This Day In History: Nelson Mandela Released from Prison

This Day In History: Nelson Mandela Released from Prison

Today marks the 25th anniversary of Nelson Mandela‘s release from prison, a great day in black history. After spending 27 long and undeserved years behind bars, Mandela, who would go on to become South Africa’s first black president, was released on Feb. 11, 1990.

Mandela was born into a royal family in South Africa on July 18, 1918. At the young age of 9, his father died. Young Nelson was adopted by Jongintaba Dalindyego, who began to teach him about tribal leadership. Nelson became the first in his family to receive a proper education. He completed his studies at a local school, and went on to attend a Methodist secondary school. In 1939 he entered the only Western-style school of higher learning for South Africans at the time, the University of Fort Hare. To avoid an arranged marriage, Mandela ran away to Johannesburg and studied at the University of Witwatersrand.

His loyalty and commitment to political activism grew when he joined the African National Congress, a group in the movement against racial inequality. After the Afrikaner-dominated National Party gained victory in the 1948 election, a strict system of racial classification, also called apartheid, restricted the basic human rights of all people of color, and banned them from participating in government. The ANC designed a campaign against apartheid in 1952, and four years later 155 activists, along with Mandela, were arrested for treason. While they were acquitted in 1961, tensions grew around the ANC, paving the way for the creation of the Pan Africanist Congress (not the Pan-African Congress, a separate and much older organization) became an alternative. A year later, police opened fire on peaceful protestors in Sharpeville, killing 69 people. Riots broke out throughout the country.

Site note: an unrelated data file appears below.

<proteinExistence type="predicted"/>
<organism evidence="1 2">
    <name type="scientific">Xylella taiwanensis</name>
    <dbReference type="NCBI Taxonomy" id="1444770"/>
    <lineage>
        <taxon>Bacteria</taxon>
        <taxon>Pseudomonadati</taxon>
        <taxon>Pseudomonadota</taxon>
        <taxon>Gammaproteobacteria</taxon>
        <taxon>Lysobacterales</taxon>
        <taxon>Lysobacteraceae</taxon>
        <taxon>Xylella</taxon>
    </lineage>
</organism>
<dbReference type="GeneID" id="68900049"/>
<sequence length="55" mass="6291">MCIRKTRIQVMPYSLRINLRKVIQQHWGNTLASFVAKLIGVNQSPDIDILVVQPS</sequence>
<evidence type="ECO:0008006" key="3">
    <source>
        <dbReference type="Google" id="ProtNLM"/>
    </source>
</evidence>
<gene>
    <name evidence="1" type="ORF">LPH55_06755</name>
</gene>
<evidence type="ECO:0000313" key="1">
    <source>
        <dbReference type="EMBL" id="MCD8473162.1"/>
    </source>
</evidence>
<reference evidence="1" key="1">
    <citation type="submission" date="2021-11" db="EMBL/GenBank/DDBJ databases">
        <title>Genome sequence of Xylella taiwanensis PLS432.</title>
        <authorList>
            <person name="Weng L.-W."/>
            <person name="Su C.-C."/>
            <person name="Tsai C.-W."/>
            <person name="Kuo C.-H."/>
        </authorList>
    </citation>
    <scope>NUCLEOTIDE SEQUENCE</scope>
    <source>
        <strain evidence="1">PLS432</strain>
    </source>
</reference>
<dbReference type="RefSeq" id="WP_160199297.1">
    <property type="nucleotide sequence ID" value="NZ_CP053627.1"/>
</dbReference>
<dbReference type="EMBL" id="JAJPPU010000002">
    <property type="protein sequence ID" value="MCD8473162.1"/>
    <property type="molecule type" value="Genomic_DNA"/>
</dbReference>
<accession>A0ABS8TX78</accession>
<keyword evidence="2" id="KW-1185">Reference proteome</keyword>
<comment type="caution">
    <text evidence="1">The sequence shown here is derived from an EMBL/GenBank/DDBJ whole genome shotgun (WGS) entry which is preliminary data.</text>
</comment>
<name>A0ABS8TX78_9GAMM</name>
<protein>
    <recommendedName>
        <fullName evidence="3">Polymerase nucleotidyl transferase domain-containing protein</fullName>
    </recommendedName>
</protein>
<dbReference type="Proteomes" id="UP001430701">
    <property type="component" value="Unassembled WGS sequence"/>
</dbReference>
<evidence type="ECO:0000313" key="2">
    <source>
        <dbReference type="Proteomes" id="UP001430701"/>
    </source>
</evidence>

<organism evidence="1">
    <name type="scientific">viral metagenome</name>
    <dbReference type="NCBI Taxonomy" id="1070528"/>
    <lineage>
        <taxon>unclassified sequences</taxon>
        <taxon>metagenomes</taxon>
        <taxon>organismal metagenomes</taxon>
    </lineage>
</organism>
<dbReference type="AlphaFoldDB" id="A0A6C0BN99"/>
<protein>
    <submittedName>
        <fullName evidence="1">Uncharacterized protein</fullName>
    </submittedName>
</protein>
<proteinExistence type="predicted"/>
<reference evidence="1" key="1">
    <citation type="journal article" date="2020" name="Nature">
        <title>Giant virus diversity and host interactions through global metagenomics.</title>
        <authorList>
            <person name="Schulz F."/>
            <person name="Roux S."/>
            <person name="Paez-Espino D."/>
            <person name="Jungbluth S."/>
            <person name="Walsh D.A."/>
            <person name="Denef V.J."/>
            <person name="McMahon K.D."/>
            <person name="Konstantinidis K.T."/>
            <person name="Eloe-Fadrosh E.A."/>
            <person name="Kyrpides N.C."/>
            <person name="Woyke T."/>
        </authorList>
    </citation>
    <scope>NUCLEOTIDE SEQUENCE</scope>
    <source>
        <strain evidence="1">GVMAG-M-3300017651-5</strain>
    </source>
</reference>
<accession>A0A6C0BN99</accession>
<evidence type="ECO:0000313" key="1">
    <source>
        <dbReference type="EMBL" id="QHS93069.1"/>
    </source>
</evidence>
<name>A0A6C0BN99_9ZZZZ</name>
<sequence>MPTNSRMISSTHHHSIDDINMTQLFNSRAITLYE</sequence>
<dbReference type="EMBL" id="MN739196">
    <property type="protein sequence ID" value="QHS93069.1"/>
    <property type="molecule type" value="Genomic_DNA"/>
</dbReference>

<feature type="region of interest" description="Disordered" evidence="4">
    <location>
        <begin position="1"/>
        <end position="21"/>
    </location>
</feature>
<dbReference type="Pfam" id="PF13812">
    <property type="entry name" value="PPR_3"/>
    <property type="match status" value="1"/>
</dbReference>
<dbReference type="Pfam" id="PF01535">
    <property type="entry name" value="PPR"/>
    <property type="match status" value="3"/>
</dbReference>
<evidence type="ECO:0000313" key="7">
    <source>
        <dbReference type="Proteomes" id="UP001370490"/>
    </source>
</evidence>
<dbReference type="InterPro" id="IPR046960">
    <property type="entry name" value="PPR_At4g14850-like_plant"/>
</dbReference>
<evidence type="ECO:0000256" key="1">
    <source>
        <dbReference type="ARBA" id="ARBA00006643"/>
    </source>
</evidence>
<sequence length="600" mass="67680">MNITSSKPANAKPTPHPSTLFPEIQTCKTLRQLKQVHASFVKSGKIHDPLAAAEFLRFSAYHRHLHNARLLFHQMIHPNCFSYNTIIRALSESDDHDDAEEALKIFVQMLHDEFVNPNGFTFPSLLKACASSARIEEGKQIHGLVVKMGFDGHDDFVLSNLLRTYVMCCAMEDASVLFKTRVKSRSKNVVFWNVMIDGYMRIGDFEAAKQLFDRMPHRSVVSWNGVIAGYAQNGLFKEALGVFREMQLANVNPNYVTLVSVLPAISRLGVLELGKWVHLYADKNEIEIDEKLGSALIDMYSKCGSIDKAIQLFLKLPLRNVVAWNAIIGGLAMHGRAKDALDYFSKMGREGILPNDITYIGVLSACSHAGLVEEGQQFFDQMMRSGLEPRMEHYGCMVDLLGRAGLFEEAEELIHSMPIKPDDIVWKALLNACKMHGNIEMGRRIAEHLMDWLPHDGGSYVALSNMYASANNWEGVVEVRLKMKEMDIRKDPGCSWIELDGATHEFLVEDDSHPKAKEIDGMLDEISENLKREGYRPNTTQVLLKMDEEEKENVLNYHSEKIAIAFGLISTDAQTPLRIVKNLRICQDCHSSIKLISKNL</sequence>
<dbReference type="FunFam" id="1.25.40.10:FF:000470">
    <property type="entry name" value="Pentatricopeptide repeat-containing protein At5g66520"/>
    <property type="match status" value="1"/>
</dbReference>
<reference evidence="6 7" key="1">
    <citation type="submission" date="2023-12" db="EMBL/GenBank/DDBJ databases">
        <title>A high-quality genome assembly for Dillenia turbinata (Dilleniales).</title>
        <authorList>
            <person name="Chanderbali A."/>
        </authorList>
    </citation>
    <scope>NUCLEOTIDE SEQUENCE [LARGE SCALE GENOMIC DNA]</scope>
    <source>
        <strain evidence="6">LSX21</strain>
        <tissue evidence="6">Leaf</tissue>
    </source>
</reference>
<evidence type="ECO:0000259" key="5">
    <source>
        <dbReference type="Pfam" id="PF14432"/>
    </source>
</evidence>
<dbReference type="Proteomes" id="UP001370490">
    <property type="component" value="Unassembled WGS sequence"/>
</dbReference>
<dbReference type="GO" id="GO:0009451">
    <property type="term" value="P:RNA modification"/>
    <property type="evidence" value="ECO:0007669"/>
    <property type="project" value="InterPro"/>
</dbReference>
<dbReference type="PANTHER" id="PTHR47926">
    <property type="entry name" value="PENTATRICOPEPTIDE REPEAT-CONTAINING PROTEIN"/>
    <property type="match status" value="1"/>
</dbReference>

Mandela became the first leader of Umkhonot we Sizwe (translated ‘Spear of the Nation’), also referred to by MK, which launched a sabotage campaign against the country’s corrupt government, proclaiming that South Africa would be a separate entity from the British Commonwealth. After illegally attending a conference in Ethiopia, Mandela returned on Aug. 5, 1962 and was arrested and sentenced to five years in prison.

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The following year in July, police seized an ANC hiding place in Johannesburg and arrested a group of MK leaders. As evidence began to pour out, fingers pointed at Mandela, identifying him as the leader. Mandela was sentenced to life in prison, his trial drawing new global attention. His first 18 years at Robben Island Prison in Cape Town left him in extreme and cruel conditions. He was confined to a tiny cell without plumbing or a bed. He was forced to perform hard labor, and received only small portions or scraps of food. He was allowed to see his wife only twice each year. But despite the inhumane prison conditions, Mandela’s mental state remained positive and strong. He never once lost hope. He remained the symbol and leader of the anti- apartheid movement, and in 1982, he was relocated to the mainland. In 1989, the triumph began when newly elected President F. W. de Klerk lifted the ban on the ANC and called for a nonracist South Africa. A year later on Feb 11, 1990, the president demanded his release. Mandela went on to receive the Nobel Peace Prize in 1993. He died on Dec. 5, 2013, of a reoccurring lung infection, but he will always be remembered as one of the most noble, selfless people in history.

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